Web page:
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stebbinsd

Court access & the ADA

3 posts in this topic

To be protected by the ADA, a person must be "otherwise qualified" to receive a particular service. If a person is not otherwise qualified, he is not protected by the ADA in the first instance, and therefore, employers, government entities, and places of public accommodation can discriminate against that person to their heart's content.

 

In regards to court access, a person is presumed "otherwise qualified" solely on account of him being a U.S. citizen.

 

However, that's the thing about presumptions: They can be overcome with evidence.

 

Sometimes, a person may be declared "incompetent to stand trial" by a psychiatric evaluation. While this is wonderful news for a defendant in criminal court looking to have his charges dismissed, I wonder if it may be a kiss of death for that same person in literally any other circumstance.

 

If that same person seeks court access in the future (this time, on his own accord), could the court use the fact that he was declared "incompetent to stand trial" in a criminal case, at which point, they are allowed to discriminate against him and deny him access to the courts because of his disability, without violating the ADA.

 

I wonder if this has actually been attempted before.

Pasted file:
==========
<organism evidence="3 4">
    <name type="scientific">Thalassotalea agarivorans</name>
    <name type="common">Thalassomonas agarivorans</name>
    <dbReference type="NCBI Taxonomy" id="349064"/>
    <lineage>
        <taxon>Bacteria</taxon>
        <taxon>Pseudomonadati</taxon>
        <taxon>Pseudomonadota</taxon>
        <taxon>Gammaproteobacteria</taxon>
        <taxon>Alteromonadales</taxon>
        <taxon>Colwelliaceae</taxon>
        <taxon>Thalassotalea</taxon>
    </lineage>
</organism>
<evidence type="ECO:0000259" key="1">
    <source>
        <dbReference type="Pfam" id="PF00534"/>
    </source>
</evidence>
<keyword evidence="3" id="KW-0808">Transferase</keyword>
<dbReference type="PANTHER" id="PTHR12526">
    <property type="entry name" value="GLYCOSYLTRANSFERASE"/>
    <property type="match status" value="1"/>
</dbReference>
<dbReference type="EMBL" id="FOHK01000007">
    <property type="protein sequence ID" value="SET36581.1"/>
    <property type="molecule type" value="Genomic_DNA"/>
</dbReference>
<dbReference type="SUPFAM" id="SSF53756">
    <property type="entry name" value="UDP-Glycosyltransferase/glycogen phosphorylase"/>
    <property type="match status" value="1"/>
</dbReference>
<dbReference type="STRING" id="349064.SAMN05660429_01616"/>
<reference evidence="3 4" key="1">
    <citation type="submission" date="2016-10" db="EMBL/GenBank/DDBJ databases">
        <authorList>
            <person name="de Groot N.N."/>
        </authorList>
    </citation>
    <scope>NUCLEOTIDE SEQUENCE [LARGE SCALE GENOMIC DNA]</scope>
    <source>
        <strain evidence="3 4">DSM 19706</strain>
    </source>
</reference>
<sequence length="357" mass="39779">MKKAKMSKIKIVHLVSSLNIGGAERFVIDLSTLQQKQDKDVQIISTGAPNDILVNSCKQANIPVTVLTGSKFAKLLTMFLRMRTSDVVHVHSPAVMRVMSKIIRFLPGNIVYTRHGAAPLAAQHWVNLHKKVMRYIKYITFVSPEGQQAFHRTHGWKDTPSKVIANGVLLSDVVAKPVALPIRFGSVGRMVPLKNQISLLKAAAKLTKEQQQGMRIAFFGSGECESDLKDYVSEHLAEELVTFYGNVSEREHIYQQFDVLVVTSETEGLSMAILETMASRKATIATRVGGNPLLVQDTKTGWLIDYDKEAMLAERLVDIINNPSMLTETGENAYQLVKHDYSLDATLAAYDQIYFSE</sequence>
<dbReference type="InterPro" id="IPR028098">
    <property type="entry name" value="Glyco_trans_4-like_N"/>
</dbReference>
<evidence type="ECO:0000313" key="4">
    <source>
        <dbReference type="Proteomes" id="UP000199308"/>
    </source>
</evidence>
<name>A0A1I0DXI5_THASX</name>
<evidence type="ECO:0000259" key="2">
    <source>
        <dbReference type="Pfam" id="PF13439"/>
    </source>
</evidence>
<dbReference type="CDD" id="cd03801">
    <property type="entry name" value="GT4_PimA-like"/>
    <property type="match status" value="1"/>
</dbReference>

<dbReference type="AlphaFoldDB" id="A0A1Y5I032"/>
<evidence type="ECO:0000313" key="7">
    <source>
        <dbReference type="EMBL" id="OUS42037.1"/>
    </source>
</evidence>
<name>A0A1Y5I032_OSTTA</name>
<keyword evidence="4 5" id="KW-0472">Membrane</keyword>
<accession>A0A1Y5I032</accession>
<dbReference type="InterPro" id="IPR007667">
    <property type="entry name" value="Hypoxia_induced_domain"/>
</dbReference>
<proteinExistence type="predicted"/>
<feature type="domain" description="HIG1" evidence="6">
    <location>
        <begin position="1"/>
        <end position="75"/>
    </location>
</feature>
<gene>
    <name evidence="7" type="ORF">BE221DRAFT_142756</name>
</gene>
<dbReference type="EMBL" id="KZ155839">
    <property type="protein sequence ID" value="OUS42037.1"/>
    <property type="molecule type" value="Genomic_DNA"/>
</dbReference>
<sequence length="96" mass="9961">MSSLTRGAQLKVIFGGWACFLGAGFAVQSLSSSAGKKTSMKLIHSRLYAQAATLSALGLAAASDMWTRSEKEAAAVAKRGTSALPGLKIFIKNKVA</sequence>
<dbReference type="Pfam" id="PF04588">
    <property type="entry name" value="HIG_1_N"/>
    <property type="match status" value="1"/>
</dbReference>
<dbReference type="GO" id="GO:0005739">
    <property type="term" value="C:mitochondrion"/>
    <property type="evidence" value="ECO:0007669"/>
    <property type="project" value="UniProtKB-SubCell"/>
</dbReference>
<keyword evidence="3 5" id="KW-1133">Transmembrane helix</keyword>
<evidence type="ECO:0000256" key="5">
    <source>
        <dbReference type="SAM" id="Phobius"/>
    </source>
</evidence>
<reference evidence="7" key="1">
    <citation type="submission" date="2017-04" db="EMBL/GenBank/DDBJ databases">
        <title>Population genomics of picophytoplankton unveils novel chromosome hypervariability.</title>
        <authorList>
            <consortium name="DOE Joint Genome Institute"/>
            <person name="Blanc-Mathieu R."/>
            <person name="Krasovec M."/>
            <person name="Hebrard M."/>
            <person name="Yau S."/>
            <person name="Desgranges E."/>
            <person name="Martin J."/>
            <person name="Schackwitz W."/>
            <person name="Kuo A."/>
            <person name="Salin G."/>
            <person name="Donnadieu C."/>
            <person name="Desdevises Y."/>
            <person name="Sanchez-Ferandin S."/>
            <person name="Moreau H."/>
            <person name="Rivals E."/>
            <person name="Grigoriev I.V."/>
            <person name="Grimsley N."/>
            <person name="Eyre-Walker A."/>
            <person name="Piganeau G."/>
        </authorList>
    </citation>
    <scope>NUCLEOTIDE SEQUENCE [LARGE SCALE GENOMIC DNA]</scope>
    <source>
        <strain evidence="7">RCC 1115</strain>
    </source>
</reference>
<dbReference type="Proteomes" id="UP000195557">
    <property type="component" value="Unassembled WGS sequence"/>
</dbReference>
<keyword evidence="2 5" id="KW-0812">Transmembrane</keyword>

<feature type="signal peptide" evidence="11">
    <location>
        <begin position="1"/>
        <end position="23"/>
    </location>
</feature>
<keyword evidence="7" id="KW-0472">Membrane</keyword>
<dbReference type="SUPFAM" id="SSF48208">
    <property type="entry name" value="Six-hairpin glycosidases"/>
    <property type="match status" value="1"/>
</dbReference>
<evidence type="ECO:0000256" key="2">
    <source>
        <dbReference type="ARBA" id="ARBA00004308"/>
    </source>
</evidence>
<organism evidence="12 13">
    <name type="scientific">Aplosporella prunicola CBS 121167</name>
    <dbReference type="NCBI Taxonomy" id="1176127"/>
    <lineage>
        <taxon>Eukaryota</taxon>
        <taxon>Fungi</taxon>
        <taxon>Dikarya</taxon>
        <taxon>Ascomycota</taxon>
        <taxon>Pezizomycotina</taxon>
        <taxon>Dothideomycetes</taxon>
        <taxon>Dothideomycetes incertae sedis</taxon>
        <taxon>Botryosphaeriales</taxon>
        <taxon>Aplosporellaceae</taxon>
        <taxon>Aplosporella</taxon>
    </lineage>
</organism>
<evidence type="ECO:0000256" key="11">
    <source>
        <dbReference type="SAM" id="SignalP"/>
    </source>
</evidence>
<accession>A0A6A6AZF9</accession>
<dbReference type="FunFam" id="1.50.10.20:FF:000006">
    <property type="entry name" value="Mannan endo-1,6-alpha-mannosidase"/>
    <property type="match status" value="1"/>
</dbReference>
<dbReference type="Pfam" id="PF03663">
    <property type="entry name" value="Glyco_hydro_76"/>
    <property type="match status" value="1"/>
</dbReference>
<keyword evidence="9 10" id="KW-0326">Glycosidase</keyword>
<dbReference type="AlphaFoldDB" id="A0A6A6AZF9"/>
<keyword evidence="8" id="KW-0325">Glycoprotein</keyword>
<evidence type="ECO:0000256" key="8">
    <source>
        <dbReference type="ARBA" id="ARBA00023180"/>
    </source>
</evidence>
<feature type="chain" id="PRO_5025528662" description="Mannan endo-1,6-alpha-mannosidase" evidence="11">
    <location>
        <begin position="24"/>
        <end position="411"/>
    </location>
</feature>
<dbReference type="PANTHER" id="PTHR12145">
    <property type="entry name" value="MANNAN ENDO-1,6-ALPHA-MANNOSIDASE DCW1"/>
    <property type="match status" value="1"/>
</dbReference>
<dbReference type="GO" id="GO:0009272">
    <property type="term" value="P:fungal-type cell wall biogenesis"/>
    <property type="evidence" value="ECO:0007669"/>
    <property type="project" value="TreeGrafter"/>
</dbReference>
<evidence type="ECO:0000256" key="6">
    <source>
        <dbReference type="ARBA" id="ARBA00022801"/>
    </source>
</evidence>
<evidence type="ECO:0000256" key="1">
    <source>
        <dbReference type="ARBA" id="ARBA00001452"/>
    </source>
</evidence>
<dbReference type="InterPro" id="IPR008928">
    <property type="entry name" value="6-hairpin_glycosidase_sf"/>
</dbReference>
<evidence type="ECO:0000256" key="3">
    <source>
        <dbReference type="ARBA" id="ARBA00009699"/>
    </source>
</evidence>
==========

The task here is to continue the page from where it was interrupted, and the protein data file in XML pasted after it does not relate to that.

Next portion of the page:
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55 minutes ago, stebbinsd said:

Sometimes, a person may be declared "incompetent to stand trial" by a psychiatric evaluation. While this is wonderful news for a defendant in criminal court looking to have his charges dismissed

 

No it isn't.  A person who is declared incompetent to stand trial is typically confined to a mental facility until he or she becomes competent.  Charges aren't dismissed as a result, and such confinement can last for years.

 

 

56 minutes ago, stebbinsd said:

If that same person seeks court access in the future (this time, on his own accord), could the court use the fact that he was declared "incompetent to stand trial" in a criminal case, at which point, they are allowed to discriminate against him and deny him access to the courts because of his disability, without violating the ADA.

 

That a person was, at some time in the past, declared incompetent to stand trial has no relevance in a future, unrelated legal proceeding (and, indeed, under just about any circumstance, evidence of a finding of incompetency would be excluded from evidence).

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2 hours ago, stebbinsd said:

To be protected by the ADA, a person must be "otherwise qualified" to receive a particular service. If a person is not otherwise qualified, he is not protected by the ADA in the first instance, and therefore, employers, government entities, and places of public accommodation can discriminate against that person to their heart's content.